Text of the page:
Late in the summer of last year I had the great pleasure of re-connecting with my old tutor from Oxford – Nicholas Mann. After a happy exchange of e-mails, towards the end of August, he and his charming family drove down to spend a day with me here in South Devon. I remember pale sunshine, the joy of swimming in the sea with his two young daughters, lunch and then talking- and talking- in the studio through the afternoon.
There and then Nico very kindly agreed to write the catalogue essay for the works he could see around him – more than a year’s worth of drawings and engravings, destined for a solo exhibition in London early in 2015. Below are the exquisite words he sent me a few months later. To have one’s work so clearly seen and understood, and further to have that ‘seeing’ expressed in writing with such intelligence and delicacy is a very great privilege and I am truly grateful.
Bird without Song
Charcoal and Ink on Paper 21.5″ X 23.5″
© Sarah Gillespie 2014
I need only look up to see that darkness is as deep and boundless as the cosmos itself. David Hinton, Hunger Mountain
Listen to the birds singing outside. But they are not outside. there is no border between them and us: no separation.
Zen Master Hogen, The Other Shore
Consider the hair on a bee’s leg, or the tender fluff of the feathers of a moorhen’s belly, or a single ripple on the surface of a moonlit estuary. In this hasty electronic age we have almost lost the capacity to observe such minute and exquisite details of the everyday, the small miracles of natural life that surround us, eloquent in their silent testimony. Sarah Gillespie knows how to look, and to listen to these fleeting or fragmentary elements: in her recent work each is imbued with a vital energy of its own that brings the insect, or the bird, or the landscape out of stillness into life. Nothing escapes the intensity of her gaze as she guides the pen or charcoal that tracks the pulse of the living world, not simply transcribing but translating every quiver of it to a point where representation and abstraction fuse as the marks on the paper build up a life and a raison d’être of their own. Somewhere between the hand and the image, the outer and the inner worlds coalesce in what it is sometimes hard to believe are drawings: a drawn contemplation of things that are so familiar and yet profoundly transformed by the creative process.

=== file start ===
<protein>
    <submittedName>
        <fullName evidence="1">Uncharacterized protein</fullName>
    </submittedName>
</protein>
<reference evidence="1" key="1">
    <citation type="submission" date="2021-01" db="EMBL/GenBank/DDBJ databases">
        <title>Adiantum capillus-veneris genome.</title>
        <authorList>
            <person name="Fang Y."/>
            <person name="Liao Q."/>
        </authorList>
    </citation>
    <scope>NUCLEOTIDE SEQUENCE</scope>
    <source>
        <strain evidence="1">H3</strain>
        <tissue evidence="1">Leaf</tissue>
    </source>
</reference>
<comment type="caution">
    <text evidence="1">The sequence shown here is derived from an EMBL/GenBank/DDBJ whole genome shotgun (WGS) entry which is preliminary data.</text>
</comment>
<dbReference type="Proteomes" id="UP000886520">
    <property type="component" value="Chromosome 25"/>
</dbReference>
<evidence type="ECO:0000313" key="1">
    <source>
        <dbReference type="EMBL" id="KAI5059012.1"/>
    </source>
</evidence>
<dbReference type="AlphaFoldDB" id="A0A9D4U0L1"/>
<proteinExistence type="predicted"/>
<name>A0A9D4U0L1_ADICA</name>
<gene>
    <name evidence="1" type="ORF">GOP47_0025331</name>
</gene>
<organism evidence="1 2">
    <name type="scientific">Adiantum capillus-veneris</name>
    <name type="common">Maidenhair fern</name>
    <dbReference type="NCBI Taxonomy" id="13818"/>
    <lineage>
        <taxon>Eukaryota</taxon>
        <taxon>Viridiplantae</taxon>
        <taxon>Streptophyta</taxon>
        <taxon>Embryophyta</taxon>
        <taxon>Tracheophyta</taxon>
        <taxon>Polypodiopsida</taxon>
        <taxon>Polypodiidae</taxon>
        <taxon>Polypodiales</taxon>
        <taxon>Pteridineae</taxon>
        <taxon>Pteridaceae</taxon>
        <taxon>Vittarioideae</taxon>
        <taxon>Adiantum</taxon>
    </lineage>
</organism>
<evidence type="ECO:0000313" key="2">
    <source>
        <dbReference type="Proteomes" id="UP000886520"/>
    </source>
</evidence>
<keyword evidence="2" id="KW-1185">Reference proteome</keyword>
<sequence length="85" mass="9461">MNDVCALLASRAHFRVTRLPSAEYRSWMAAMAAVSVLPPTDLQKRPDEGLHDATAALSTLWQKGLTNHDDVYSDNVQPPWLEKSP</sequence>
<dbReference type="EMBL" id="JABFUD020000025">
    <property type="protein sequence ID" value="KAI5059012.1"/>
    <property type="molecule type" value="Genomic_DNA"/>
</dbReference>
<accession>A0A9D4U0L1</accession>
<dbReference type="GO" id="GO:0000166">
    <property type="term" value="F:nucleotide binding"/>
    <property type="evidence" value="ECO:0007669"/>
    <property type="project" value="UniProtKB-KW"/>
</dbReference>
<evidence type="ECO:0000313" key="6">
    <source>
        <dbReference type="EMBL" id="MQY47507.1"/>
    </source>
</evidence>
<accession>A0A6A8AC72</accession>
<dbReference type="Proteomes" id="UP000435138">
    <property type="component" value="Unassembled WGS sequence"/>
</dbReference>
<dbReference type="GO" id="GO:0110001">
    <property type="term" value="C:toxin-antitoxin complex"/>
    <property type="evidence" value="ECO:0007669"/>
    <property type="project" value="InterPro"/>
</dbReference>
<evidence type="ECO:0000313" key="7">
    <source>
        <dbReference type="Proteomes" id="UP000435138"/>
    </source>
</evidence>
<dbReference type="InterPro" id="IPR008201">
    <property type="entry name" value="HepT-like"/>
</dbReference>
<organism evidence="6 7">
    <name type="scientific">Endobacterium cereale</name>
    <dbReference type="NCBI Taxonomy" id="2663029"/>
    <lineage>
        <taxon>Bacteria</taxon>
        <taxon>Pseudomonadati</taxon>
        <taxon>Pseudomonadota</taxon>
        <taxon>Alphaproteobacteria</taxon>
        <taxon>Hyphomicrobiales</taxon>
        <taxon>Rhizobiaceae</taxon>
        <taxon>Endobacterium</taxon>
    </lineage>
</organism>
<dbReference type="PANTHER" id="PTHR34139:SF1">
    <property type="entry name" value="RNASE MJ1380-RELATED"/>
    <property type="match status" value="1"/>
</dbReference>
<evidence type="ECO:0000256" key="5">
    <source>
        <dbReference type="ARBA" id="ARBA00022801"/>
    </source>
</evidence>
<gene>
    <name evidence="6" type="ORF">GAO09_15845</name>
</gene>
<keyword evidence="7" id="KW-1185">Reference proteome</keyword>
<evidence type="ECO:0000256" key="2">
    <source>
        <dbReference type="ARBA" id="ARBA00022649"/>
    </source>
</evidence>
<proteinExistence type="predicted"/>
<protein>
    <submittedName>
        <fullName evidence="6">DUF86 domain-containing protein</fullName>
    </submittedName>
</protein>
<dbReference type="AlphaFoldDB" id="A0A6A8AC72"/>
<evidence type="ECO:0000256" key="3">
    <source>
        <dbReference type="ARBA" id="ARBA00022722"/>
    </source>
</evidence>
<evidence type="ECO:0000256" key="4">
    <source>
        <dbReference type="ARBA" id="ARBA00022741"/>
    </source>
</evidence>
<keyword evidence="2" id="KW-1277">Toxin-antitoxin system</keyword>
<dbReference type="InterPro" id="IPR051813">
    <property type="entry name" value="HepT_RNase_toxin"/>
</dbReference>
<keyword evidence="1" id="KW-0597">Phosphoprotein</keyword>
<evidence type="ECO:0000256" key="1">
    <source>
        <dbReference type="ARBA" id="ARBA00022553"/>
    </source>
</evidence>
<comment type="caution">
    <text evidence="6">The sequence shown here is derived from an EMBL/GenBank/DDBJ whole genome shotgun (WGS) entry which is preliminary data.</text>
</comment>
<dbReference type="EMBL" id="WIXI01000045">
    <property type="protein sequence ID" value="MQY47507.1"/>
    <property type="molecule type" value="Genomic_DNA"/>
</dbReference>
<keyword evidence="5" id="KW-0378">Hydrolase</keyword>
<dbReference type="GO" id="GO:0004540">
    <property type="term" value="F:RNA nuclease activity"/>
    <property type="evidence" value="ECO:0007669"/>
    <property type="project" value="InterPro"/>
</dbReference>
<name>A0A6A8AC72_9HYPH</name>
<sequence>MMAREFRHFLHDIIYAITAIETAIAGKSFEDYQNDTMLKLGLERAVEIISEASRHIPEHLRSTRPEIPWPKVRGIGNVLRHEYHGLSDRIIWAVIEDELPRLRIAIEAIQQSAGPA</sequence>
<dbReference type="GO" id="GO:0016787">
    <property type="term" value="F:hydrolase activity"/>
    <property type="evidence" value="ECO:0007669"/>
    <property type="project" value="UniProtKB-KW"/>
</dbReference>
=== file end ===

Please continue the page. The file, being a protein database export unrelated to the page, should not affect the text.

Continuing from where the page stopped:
There are subjects that have become frozen in the moment of death, yet by being drawn generate a new energy, living again through charcoal and paper; there are subjects that are never still, but change from moment to moment: water that is always there yet never for a second the same, trees that have stood against the elements and that through the alchemical marriage of their burned element and ink come to mark an endlessly strengthening resistance to time. There is sometimes dazzling light that comes from nothing and is nothing but blank paper, and yet, in the manner of Zen paintings, is the nothingness that gives everything coherence and a meaning.
The calm contemplation of the Devon landscape, and the infinitely slow process of transcribing it to plate or paper, are part of an extended meditation in which all of our expectations are reversed. Paradoxically, the depths of velvet darkness and their ramifications become a force-field vibrating with life; the still light brings emptiness, but a void that is the intense space of an inner vision that we are invited to share. At times the merest touch of moon- or sunlight brings earth and colour flooding in; at others its very absence makes you feel the swift advance of storm clouds across the bay, just as in the making of the image, the clouds of charcoal advanced, but how much more slowly, across the paper. In the long, patient, mindful act of creation, all is stilled to the single point that makes the mark or leaves the white unmarked, the better to make visible the turbulent chiaroscuro of the forces of nature.
Years ago, when she was still a student, Sarah Gillespie produced an image of a female form emerging from the darkness into the light. You sensed the speed of the flight, but also the energy and anxiety of purpose: she knew where she wanted to go, even if she was not yet sure how she would get there. Nothing could be more different from the images in this exhibition. The speed has gone, the purpose is fulfilled. There is now a quiet certainty of hand and vision, and a stilling of time that comes from the intense calm of her gaze and the mastery of her technique. If we are to enter her world it must be on her terms: a quick glance will not suffice. We need to look as intently as she has, to contemplate as patiently the woods and the water, to see beyond the networks of branches and the interweaving of currents, to the life-force that inhabits them and that inspires her work. Indifference is not possible: if we can open ourselves to this world and experience its energy to the full, we too can be transformed by it and look with a new eye at what surrounds us and is within us.
A Tale the Woods Told me (and How it Ends)
Charcoal on Paper 26″ X 26″
© Sarah Gillespie 2014
‘A Love as Old as Water – new paintings and mezzotints’ opens at Beaux Arts in London on 28 January and runs through until the end of February 2015
48 Maddox Street, London, W1S 1AY
Tel: 020 7493 1155